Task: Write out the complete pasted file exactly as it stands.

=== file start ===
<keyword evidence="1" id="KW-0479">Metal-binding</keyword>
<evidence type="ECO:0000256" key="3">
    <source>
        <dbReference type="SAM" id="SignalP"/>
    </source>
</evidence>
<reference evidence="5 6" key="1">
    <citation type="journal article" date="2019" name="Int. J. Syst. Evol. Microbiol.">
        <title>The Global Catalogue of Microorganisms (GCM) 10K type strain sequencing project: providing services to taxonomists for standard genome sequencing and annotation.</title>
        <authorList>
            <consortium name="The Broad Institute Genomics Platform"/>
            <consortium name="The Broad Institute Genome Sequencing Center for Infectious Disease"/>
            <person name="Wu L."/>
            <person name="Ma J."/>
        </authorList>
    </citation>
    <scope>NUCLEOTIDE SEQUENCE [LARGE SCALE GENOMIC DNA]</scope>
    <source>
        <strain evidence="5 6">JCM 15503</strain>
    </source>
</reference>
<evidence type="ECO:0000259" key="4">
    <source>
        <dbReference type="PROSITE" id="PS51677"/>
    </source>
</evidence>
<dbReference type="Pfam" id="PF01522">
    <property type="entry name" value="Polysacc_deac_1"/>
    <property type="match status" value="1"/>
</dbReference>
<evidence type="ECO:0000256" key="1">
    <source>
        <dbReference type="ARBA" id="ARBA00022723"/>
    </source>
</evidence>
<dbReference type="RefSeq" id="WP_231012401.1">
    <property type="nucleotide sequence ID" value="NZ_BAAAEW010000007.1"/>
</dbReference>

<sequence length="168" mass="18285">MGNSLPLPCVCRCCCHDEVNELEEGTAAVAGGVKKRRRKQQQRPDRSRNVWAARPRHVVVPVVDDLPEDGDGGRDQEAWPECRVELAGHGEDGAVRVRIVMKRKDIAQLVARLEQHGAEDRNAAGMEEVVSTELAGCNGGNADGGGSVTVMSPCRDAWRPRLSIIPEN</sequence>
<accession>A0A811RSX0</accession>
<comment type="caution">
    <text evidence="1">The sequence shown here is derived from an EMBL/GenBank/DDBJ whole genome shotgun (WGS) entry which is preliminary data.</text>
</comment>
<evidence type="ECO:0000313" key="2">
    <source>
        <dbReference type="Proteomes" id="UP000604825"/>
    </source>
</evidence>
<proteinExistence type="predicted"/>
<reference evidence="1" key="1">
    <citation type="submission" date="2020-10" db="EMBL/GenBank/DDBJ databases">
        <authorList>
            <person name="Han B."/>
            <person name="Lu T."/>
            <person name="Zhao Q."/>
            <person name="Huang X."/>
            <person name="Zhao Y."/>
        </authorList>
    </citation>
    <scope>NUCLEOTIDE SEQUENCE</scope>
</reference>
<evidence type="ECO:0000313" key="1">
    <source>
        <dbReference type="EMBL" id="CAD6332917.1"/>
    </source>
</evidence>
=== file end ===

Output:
<keyword evidence="1" id="KW-0479">Metal-binding</keyword>
<evidence type="ECO:0000256" key="3">
    <source>
        <dbReference type="SAM" id="SignalP"/>
    </source>
</evidence>
<reference evidence="5 6" key="1">
    <citation type="journal article" date="2019" name="Int. J. Syst. Evol. Microbiol.">
        <title>The Global Catalogue of Microorganisms (GCM) 10K type strain sequencing project: providing services to taxonomists for standard genome sequencing and annotation.</title>
        <authorList>
            <consortium name="The Broad Institute Genomics Platform"/>
            <consortium name="The Broad Institute Genome Sequencing Center for Infectious Disease"/>
            <person name="Wu L."/>
            <person name="Ma J."/>
        </authorList>
    </citation>
    <scope>NUCLEOTIDE SEQUENCE [LARGE SCALE GENOMIC DNA]</scope>
    <source>
        <strain evidence="5 6">JCM 15503</strain>
    </source>
</reference>
<evidence type="ECO:0000259" key="4">
    <source>
        <dbReference type="PROSITE" id="PS51677"/>
    </source>
</evidence>
<dbReference type="Pfam" id="PF01522">
    <property type="entry name" value="Polysacc_deac_1"/>
    <property type="match status" value="1"/>
</dbReference>
<evidence type="ECO:0000256" key="1">
    <source>
        <dbReference type="ARBA" id="ARBA00022723"/>
    </source>
</evidence>
<dbReference type="RefSeq" id="WP_231012401.1">
    <property type="nucleotide sequence ID" value="NZ_BAAAEW010000007.1"/>
</dbReference>

<sequence length="168" mass="18285">MGNSLPLPCVCRCCCHDEVNELEEGTAAVAGGVKKRRRKQQQRPDRSRNVWAARPRHVVVPVVDDLPEDGDGGRDQEAWPECRVELAGHGEDGAVRVRIVMKRKDIAQLVARLEQHGAEDRNAAGMEEVVSTELAGCNGGNADGGGSVTVMSPCRDAWRPRLSIIPEN</sequence>
<accession>A0A811RSX0</accession>
<comment type="caution">
    <text evidence="1">The sequence shown here is derived from an EMBL/GenBank/DDBJ whole genome shotgun (WGS) entry which is preliminary data.</text>
</comment>
<evidence type="ECO:0000313" key="2">
    <source>
        <dbReference type="Proteomes" id="UP000604825"/>
    </source>
</evidence>
<proteinExistence type="predicted"/>
<reference evidence="1" key="1">
    <citation type="submission" date="2020-10" db="EMBL/GenBank/DDBJ databases">
        <authorList>
            <person name="Han B."/>
            <person name="Lu T."/>
            <person name="Zhao Q."/>
            <person name="Huang X."/>
            <person name="Zhao Y."/>
        </authorList>
    </citation>
    <scope>NUCLEOTIDE SEQUENCE</scope>
</reference>
<evidence type="ECO:0000313" key="1">
    <source>
        <dbReference type="EMBL" id="CAD6332917.1"/>
    </source>
</evidence>